Sunday, September 30, 2012

Torn between Cape Town and SF Bay Area

The only job I have ever worked in South Africa was as a packer for Woolworths for a few weeks in high school. I have taken all the opportunities I can to combine work with travel. In the past, that was for internships. A year ago I moved to the San Francisco Bay Area "permanently". Sometimes I'm asked "why?" but more frequently I am asked when I'm moving back and why would I move back.

I came here to work for Facebook, a position one simply cannot find in South Africa. I have since moved to mobile gaming startup Loki Studios. I am learning so much. Just yesterday I was at a growth hacks conference, where I learned a huge amount about customer acquisition, a topic I doubt I would have picked up had I stayed in Cape Town. I meet awesome people all the time. Just yesterday I met a couple guys, including the CTO, of Scalr and we had amazing exchanges of stories about how they founded the company by having the project outsourced to them in Ukraine and how they want to move everyone here. I love my job. I get to work on so many different projects, working very closely with everyone in the team, learning about things I would otherwise not have dug into, but which will probably be very useful down the line. I have some great friends here. The weather is great. The beer is fantastic. I get to travel to so many exciting places nearby, although I haven't done much there yet.

So then, would I move back to Cape Town? Absolutely! I feel I am in the interesting position, where the benefits of being here and in Cape Town are roughly equal. I have quite openly stated that I want to start a startup some time soon. The local startup atmosphere and move to Loki have accelerated that plan. So I've been talking to lots of people about where I would do it. My thinking right now is that when I feel it's time to start up, I'm going to head back to Cape Town.

The way I see it, Cape Town is a pretty great place to start a startup. At least, for me. That last part's crucial. Living expenses are in Rands, while revenue is still in USD. The startup community has reached the point where you're no longer lonely. My friends and family are there (nothing against my friends here, but I've known my SA friends way longer). I don't have to worry about US immigration. Possibly the biggest factor though: I have a large network of excellent software engineers there, I'm known and trusted far more there. I know far more people in Cape Town that both I would want to work with them and they would want to work with me. The friends / friends-of-friends hiring seems crucial to early success.

Those are the biggest factors. What about funding though? It's terrible in South Africa. Lately I've been discussing ways of dealing with the problem. Local seed funding would be great, but there's not much going around so one can't rely on it. I would far prefer to be in a position (idea dependent) where I can bootstrap, at least to begin with. I'm learning of various ways to keep the option open to get funded by US investors. It seems they really want the business operations to be run in their neighborhood. That doesn't include the engineering effort though. So it might make sense to move that back here. Problem is I've heard of a couple experiences where that has turned the company from tech-driven to business-driven, which I'm not happy about. So I'm still thinking there. I've also been hearing of ways to get an L1 visa after a year, and various other possible solutions around the immigration problem if you start outside the US.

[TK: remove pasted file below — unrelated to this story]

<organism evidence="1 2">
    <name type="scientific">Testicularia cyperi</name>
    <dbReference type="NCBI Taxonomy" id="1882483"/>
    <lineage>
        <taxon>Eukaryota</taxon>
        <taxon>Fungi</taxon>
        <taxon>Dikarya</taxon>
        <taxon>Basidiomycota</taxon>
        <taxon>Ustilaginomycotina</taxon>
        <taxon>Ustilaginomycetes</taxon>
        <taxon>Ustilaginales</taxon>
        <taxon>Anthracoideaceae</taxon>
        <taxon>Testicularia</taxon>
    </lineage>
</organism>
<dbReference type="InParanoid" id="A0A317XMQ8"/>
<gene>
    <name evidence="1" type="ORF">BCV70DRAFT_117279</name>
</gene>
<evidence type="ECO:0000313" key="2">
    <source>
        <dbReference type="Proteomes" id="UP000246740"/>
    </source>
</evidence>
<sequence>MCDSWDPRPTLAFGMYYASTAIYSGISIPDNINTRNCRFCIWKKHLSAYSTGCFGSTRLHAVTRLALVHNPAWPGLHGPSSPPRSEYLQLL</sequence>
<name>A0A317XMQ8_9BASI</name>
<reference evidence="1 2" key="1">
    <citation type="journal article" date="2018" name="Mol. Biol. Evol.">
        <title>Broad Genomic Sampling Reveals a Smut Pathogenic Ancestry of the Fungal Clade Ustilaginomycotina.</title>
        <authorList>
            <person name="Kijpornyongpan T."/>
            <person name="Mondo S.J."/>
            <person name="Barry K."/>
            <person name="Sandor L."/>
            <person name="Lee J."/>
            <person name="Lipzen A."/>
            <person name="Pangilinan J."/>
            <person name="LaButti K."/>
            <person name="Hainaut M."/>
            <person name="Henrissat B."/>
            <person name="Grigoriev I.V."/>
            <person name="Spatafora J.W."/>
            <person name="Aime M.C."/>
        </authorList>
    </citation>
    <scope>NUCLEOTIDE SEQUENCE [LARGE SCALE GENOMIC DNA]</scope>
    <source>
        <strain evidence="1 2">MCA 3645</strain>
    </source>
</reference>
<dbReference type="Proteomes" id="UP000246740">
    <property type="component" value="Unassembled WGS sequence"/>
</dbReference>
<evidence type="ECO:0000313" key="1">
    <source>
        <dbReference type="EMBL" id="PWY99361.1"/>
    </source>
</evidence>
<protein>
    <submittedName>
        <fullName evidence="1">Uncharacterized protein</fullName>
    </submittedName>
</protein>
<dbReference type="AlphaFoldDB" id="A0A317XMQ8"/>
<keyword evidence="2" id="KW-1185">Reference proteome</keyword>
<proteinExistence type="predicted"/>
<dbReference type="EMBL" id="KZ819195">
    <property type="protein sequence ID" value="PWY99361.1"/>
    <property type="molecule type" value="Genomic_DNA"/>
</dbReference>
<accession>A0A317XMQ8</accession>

So the way things are looking, that packing job might be the only ever job I take in South Africa.

Tuesday, April 24, 2012

Cape Town Tech Communities

For the past 8 years I've been doing all sorts helping the Cape Town tech community in many ways. Lately, I've been using my experience and connections to help spur some life and energy into existing communities, getting them to do stuff. It can feel like talking to a brick wall at times, but the times when it results in new activity or reigniting an old group make it so worth it.

I often hear people say there's not enough going on in the local tech scene, and my response usually is that they're oh so wrong. I've come to realise just how fragmented the tech scene is. There are small groups that go off in a corner, and new people rarely find out about them. So here's a list of what I'm aware of going on in Cape Town. If you see a community you like, go join them. If you find a gap, don't bitch about it: form one! If you need help with that, I'm more than happy to help and I'm sure Jonathan Hitchcock will offer help too.

Architecture Meetup Facebook Group and Google Group
Cape Town iOS Meetup
NodeCPT (Google Group)
Cape Town Joomla! User Group
Drupal South Africa Community
#hackSTB (demos of what people have built in Stellenbosch)
UCT Developer Society (#breaktherules, #talkwithbeer, etc.; targeting students)
Maties Developers (Media Lab Monday talks, #HackSTB, etc.; targeting students)
codebridge (host networking events, talks, etc.)
Maties Computing Club
The SiliconCape events page and StartupDigest newsletter are good sources of events gathered from all over, with more focus on entrepreneurship and startups

I'm sure there are groups I've left out. Please tell me about them (in the comments or tweet me) and I'll add them. There are some semi-private groups I've purposefully left out: they're semi-private for good reason, so don't blabber about them.
No more bitching about the lack of activity in Cape Town, please?